Historic preservation is a planning tool dedicated to recognizing, protecting, using and appreciating Gainesville’s diverse historic resources. Simply put, historic preservation is the means for protecting the City’s historic resources from destruction or deterioration and encouraging their active role in the community. Preservation refers to the maintenance of historic resources without significant alteration to the current condition. Preservation can refer to the renovation and conversion of a vacant residential dwelling into office space; the nomination of an historic site or area to the National Register for Historic Places; the designation of a local historic district or landmark; or a combination of any of these.
National Register for Historic Places vs. Local Designation
The National Register for Historic Places is our nation’s official list of historic places deemed worthy of preservation; it simply recognizes a site or area’s historical, architectural, cultural or archeological significance. While the National Register provides national recognition and promotes rehabilitation tax credits, it does not protect properties from inappropriate changes, incompatible buildings going in next door, or demolition. Local designation offers protection against incompatible changes by providing the City with the means to assure that alterations and new construction take place in a manner which respects the important historical significance of a site or district.
Local designation does not control the use of a property, but rather serves as an overlay zone which is a defined geographic area that encompasses one or more underlying zoning districts and imposes additional requirements above those required by the underlying zoning district. In the case of the Historic Preservation Overlay Zone, the additional provisions entail design review of any significant exterior material change. For additional information about the Historic Preservation Overlay Zone, how an area can become locally designated, or what constitutes an exterior material change; refer to Chapter 9-8-8 and Article 9-23 of the Unified Land Development Code. To gain a better understanding of what local designation does and does not entail, you can refer to the Historic Preservation FAQs.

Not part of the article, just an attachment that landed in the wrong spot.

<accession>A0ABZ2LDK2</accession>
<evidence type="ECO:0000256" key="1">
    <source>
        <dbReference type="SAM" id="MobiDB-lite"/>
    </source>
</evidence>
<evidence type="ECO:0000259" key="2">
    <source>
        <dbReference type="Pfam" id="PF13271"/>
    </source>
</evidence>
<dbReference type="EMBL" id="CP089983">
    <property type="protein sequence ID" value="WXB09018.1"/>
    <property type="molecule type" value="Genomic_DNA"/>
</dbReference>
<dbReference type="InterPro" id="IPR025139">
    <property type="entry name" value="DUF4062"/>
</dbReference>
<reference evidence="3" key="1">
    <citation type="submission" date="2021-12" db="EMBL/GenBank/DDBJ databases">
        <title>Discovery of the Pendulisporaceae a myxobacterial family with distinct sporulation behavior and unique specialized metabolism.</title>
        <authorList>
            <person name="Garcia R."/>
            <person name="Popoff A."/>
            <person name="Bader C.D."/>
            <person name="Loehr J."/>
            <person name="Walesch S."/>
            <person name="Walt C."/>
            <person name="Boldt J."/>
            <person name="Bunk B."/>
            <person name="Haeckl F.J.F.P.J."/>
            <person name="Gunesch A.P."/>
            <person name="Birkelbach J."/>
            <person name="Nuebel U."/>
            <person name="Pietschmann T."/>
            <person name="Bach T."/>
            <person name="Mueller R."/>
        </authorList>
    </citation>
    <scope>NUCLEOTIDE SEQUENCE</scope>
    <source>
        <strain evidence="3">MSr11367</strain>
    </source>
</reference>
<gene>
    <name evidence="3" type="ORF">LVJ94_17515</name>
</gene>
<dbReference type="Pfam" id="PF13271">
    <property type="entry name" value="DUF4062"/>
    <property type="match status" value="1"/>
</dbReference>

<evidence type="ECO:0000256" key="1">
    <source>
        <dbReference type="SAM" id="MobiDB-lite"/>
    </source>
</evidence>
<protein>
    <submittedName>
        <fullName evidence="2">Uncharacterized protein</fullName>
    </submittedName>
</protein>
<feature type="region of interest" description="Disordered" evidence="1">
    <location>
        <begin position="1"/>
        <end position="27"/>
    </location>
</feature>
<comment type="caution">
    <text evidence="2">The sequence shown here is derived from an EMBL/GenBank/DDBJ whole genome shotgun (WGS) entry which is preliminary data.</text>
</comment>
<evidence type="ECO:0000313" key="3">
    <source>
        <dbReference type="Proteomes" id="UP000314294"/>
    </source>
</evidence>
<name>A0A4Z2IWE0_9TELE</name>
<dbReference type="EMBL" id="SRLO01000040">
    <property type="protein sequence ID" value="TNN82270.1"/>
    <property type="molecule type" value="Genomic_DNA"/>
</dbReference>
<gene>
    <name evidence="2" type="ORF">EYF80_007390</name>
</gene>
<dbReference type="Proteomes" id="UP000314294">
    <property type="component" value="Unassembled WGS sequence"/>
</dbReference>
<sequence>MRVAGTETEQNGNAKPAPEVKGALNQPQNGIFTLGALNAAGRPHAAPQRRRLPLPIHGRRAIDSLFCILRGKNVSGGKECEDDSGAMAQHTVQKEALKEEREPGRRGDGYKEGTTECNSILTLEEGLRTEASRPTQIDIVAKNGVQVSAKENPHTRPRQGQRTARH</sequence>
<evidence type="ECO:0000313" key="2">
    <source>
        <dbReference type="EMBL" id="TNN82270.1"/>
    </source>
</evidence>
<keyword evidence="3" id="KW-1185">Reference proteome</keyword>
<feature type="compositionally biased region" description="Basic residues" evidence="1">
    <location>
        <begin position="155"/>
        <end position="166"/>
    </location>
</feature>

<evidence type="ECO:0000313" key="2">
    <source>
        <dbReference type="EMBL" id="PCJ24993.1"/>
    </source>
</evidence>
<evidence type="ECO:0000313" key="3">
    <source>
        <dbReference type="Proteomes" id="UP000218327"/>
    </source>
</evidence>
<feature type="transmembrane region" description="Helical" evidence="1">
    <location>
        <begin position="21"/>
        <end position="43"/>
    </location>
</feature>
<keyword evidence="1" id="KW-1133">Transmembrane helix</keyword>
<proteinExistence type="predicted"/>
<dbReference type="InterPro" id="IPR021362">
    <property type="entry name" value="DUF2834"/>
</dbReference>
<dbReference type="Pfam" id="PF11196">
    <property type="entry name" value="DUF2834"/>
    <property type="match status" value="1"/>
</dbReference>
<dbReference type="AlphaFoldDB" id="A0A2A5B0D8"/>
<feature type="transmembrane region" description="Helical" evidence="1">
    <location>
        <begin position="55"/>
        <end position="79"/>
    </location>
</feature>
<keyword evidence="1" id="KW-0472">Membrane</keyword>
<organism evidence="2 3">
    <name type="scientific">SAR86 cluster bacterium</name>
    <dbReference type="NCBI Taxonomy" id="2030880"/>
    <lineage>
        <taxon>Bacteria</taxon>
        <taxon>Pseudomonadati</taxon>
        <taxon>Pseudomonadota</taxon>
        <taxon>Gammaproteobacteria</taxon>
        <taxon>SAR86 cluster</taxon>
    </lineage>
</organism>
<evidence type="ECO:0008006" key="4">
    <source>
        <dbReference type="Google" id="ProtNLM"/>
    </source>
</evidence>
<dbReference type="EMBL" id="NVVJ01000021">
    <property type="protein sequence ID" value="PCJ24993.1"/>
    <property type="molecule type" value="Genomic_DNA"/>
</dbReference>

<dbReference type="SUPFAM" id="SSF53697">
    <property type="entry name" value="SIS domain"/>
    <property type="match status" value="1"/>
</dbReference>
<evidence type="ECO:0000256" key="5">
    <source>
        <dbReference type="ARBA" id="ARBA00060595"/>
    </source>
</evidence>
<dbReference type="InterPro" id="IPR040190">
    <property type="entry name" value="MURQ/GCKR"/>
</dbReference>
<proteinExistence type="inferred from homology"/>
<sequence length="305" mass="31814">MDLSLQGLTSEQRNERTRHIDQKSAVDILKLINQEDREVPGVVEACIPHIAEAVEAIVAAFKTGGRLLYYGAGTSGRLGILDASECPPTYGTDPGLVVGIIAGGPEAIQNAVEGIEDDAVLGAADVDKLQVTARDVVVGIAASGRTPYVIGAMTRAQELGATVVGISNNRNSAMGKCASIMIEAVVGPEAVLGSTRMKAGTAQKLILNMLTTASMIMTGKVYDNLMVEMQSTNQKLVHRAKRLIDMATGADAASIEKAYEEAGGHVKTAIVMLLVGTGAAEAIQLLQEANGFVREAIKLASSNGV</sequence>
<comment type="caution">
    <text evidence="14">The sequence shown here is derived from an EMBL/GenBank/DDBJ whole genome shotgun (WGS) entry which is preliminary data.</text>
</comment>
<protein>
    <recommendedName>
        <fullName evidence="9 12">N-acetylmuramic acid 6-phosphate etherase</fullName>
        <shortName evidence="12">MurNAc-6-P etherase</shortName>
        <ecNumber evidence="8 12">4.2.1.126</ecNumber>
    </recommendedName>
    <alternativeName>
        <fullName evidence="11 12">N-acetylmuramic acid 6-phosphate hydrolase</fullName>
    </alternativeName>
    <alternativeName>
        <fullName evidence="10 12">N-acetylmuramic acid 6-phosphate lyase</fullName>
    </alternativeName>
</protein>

Certificates of Appropriateness (COAs)
Upon designation and inclusion within the Historic Preservation Overlay Zone, a Certificate of Appropriateness (COA) must be obtained from the GHPC for a major work project, or the Planning Director for a minor work project, prior to any material changes in the exterior appearance of a structure or site. A few examples of an exterior material change in appearance include new construction, demolition or relocation, building addition, signage, and parking lots. More specifically, examples of a major work project include new construction or replacement of wood clapboard siding with hardi plank siding; whereas, a minor work project may involve the construction of a handicap accessibility ramp on the rear of a building. For a list of major and minor work projects, please refer to Chapter 5: Procedure for Approval of the design and construction guidelines.
Information on how to obtain a COA is outlined in Chapter 9-23-3 of the Unified Land Development Code. To determine what type of work project is being proposed and whether a COA is required, please contact Jessica Dempsey-Tullar, Senior Planner, via email or by calling (770) 531-6570.
Design & Construction Guidelines for Residential-Style Districts
The Model Design & Construction Guidelines for Residential-Style Local Historic Districts, as adopted by the Gainesville Historic Preservation Commission (GHPC) in May 2005, are designed to help owners and occupants of locally designated properties in making decisions about appropriate exterior material changes that will continue to contribute to the integrity of the site and its surroundings, and to the significance of the local historic district. The purpose and intent of the design and construction guidelines is to offer guidance to owners and occupants, architects, developers, and other individuals contemplating restoration, remodeling, or new construction on how to maintain the architectural integrity of the structure, its surroundings, and the district as a whole. The guidelines are standards, not laws.